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Ege, Burcu, Bana and Alara all sent in examples of numbers that they had experimented with. They found that their digits always added up to a multiple of nine, and that the numbers themselves were also divisible by nine. They concluded that there is a link between these two properties, so that if a number has digits that sum up to nine, it must be a multiple of nine. Here are some of their examples:


From the set of numbers from $1$ to $9$ and by using each number once and once only;

Example 1 : $345 + 6789 + 210 = 7344$ =816*9
$7 + 3 + 4 + 4 = 18$. $18$ is a multiple of $9$, so the sum is divisible by nine.

Example 2 : $1023 + 4 + 5 + 6 + 7 + 8 + 9 = 1062$ = 118*9
$1 + 0 + 6 + 2 = 9$. $9$ is a multiple of $9$, so the sum is divisible by nine.

Example 3: $1234 + 56 + 789 = 2079$ = 231*9
$2 + 0 + 7 + 9 = 18$. $18$ is a multiple of $9$, so the sum is divisible by nine.

Example 4: $6723 + 14589 = 21312$ = 2368*9
$2 + 1 + 3 + 1 + 2 = 9$. $9$ is a multiple of $9$, so the sum is divisible by nine.

They also repeated the exercise for the set of numbers $1-8$ and found that the result was the same:

Example 1 : $23 + 467 + 158 = 648$ = 72*9
$6 + 4 + 8 = 18$. 18 is a multiple of $9$, so the sum is divisible by nine.

Example 2: $123 + 45 + 67 + 8 = 243$ = 27*9
$2 + 4 + 3 = 9$. $9$ is a multiple of $9$, so the sum is divisible by nine.

Example 3: $6245 + 137 + 8 = 6390$ = 710*9
6 + 3 + 9 + 0 = 18. 18 is a multiple of 9, so the sum is divisible by nine.

Example 4: $154 + 786 + 32 = 972$ = 108*9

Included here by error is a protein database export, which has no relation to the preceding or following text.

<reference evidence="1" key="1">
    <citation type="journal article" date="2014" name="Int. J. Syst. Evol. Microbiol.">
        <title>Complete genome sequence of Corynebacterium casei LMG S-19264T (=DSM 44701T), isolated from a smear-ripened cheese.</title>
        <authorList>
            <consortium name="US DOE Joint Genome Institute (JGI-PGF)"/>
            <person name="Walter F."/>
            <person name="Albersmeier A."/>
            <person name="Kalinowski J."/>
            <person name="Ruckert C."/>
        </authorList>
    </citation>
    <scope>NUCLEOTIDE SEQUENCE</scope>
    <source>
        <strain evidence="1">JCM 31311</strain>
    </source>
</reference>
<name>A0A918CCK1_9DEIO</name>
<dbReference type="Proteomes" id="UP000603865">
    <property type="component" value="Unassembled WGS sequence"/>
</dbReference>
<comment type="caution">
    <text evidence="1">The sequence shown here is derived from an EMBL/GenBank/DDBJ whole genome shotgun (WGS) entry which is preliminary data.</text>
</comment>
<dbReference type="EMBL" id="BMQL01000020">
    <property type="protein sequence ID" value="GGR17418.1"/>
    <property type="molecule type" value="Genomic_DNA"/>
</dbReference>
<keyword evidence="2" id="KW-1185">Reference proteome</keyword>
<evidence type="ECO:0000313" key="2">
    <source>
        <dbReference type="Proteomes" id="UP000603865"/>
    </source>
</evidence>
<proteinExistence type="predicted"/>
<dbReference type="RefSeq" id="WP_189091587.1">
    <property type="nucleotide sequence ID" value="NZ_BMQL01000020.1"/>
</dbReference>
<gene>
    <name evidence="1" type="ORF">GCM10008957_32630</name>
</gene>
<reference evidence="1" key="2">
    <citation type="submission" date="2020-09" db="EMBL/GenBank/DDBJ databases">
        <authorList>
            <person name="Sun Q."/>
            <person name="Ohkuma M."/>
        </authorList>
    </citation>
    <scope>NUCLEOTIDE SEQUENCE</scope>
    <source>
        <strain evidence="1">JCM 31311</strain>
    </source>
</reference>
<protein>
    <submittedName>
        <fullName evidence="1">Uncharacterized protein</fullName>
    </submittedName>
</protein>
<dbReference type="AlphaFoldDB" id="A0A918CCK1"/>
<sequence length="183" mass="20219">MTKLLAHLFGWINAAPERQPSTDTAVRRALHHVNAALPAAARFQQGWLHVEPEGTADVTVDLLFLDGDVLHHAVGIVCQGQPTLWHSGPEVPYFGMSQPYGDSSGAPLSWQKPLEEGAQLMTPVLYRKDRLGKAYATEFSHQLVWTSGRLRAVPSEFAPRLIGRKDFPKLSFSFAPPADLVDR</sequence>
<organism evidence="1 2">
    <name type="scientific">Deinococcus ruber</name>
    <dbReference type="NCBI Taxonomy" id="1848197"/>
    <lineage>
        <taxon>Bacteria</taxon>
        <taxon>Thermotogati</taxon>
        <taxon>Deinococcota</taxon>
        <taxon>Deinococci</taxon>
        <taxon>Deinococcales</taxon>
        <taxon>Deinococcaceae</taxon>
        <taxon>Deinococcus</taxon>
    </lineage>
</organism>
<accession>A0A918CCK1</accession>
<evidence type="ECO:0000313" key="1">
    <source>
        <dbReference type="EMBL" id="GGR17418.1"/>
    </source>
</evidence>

$9 + 7 + 2 = 18$. $18$ is a multiple of $9$, so the sum is divisible by nine.

And for the set of numbers $0-9$:


Example 1 : $1023 + 45 + 67 + 89 = 5679$ = 631*9
$5 + 6 + 7 + 9 = 27$. $27$ is a multiple of $9$, so the sum is divisible by nine.

Rohaan from Longbay Primary School explained why this always works for the sum of any numbers made from the digits $1-9$:

I think the reason behind this is when you add all the digits (from $1$ to $9$) the total is $45$. $45$ is divisible $9$ so whatever groups of numbers you make and add up must be divisible by $9$.

That's right, and the numbers $1-8$ add up to $36$, which is also a multiple of $9$, so the rule still works. For the sets of numbers $1-6$ and $1-5$, Ege and Banu found a similarly interesting result for multiples of $3$:


Example 1 : $231 + 4 + 65 = 300$ = 100*3
$3 + 0 + 0 = 3$. $3$ is a multiple of $3$, so the sum is divisible by three.

Example 2 : $12 + 34 + 56 = 102$ = 34*3
$1 + 0 + 2 = 3$. $3$ is a multiple of $3$, so the sum is divisible by three.

So there you have it! This rule only works for multiples of $3$ or $9$, but it makes it very quick and easy to find out whether or not a big number is divisible by $3$ or $9$ without using a calculator. Thank you for all your excellent solutions.